A low-fat eating plan that contains fresh veggies, beans, whole grains and other plant foods might relieve nerve pain associated with type 2 diabetes and could ultimately reduce patients’ likelihood of losing a limb to the disease, say findings from a small pilot study published in the journal Nutrition & Diabetes and reported by LiveScience.com.
This pain, called diabetic neuropathy, is a type of circulation-related nerve damage that affects as many as half of all people living with type 2 diabetes. If left untreated, the condition can cause searing pain, ulcerous infections and is the leading cause of limb amputations for those with the metabolic disease.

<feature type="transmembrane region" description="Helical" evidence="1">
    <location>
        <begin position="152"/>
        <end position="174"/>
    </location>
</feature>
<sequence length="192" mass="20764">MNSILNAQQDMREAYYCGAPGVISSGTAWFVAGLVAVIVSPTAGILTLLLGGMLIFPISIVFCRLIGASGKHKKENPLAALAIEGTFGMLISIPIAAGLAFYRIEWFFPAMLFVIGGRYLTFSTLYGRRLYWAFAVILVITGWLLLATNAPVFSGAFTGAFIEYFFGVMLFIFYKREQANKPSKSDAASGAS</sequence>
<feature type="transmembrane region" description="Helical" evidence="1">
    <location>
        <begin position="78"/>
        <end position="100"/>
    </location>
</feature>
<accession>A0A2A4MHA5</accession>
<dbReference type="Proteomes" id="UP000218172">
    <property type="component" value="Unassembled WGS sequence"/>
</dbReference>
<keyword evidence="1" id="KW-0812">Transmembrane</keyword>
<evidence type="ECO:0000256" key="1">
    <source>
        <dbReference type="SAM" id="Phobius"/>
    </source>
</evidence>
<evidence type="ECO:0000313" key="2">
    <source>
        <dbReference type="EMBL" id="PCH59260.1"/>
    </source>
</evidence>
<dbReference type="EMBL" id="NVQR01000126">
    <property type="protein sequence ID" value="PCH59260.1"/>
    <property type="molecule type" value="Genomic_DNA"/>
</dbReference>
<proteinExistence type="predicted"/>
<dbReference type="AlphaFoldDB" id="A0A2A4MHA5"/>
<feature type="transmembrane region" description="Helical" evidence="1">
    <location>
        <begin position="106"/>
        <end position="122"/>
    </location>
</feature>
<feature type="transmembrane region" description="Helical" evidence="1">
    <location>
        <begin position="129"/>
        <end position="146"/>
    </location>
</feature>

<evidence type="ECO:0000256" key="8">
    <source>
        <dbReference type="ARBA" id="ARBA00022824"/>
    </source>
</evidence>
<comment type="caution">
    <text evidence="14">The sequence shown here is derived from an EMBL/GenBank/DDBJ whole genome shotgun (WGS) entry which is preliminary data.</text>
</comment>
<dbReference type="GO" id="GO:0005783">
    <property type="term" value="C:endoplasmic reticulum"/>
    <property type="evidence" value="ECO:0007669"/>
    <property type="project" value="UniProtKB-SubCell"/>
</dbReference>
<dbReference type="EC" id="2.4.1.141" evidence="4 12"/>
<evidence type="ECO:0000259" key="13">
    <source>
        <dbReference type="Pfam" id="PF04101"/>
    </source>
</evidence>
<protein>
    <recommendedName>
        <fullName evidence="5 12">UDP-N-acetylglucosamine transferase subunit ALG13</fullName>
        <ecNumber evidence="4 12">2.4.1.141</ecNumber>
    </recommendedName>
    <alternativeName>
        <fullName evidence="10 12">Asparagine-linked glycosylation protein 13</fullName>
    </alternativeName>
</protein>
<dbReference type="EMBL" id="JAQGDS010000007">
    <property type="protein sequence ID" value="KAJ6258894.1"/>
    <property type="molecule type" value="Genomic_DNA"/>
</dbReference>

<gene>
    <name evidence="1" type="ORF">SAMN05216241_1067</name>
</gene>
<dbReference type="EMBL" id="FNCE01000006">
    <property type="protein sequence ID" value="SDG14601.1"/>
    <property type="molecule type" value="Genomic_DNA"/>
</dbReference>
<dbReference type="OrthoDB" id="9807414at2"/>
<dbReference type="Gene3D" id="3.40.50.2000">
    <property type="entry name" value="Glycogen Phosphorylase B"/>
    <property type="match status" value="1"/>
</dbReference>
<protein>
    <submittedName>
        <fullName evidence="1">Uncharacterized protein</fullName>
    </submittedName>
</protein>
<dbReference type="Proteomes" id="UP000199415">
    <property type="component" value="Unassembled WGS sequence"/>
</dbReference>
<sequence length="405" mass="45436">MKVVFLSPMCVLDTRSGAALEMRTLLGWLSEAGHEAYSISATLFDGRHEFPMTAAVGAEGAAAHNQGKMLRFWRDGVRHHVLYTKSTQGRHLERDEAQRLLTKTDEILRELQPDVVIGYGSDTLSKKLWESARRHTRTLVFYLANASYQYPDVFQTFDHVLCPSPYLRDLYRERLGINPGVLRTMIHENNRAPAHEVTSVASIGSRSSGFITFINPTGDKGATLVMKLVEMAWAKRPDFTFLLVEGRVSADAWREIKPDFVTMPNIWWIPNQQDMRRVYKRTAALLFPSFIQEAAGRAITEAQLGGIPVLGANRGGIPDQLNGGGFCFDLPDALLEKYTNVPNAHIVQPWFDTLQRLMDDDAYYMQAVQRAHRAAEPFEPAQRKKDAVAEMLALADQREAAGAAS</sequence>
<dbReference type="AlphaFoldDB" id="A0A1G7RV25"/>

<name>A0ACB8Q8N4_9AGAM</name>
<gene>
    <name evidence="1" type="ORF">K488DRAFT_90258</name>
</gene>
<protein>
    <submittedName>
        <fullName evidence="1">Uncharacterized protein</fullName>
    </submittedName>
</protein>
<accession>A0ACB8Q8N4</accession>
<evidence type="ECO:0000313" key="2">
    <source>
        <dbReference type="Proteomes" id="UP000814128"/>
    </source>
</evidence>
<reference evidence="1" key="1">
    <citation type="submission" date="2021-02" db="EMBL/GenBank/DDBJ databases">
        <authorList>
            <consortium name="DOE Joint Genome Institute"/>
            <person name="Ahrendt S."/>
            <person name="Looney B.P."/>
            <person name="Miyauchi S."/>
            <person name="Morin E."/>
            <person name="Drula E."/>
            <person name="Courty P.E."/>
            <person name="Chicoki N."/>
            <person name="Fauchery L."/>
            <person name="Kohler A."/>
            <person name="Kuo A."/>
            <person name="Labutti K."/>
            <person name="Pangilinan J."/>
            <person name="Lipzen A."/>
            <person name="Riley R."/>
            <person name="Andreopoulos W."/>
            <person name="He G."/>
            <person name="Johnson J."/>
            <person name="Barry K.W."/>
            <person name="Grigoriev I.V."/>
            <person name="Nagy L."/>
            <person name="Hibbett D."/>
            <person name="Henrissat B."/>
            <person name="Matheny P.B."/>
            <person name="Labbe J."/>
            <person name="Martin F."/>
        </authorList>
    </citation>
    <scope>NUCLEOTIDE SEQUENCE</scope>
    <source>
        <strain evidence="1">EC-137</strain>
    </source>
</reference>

For the study, researchers put 17 overweight adults with diabetic neuropathy on a low-fat, vegan diet for 20 weeks then compared their reported pain levels with 17 other adults who did not change their eating habits.
By the end of the trial, the group on the vegan diet reported a significant drop in nerve pain. Follow-up medical tests also showed this group enjoyed improved blood circulation, nerve function and could manage their blood sugar levels with less medication. What’s more, the vegan eaters also lost an average of 14 pounds.
“We hypothesize that by increasing your insulin sensitivity and improving blood sugar levels, you are allowing your body time to fix the nerve damage,” said Cameron Wells, MPH, a registered dietician at the Physicians Committee for Responsible Medicine and one of the authors of the study.
Scientists regard diabetes sufferers switching to a plant-based diet as a possible simple fix to a complex problem. There is no cure for diabetic neuropathy—doctors simply manage the condition with pain medication and tell patients to be careful about cleaning their wounds to prevent infection.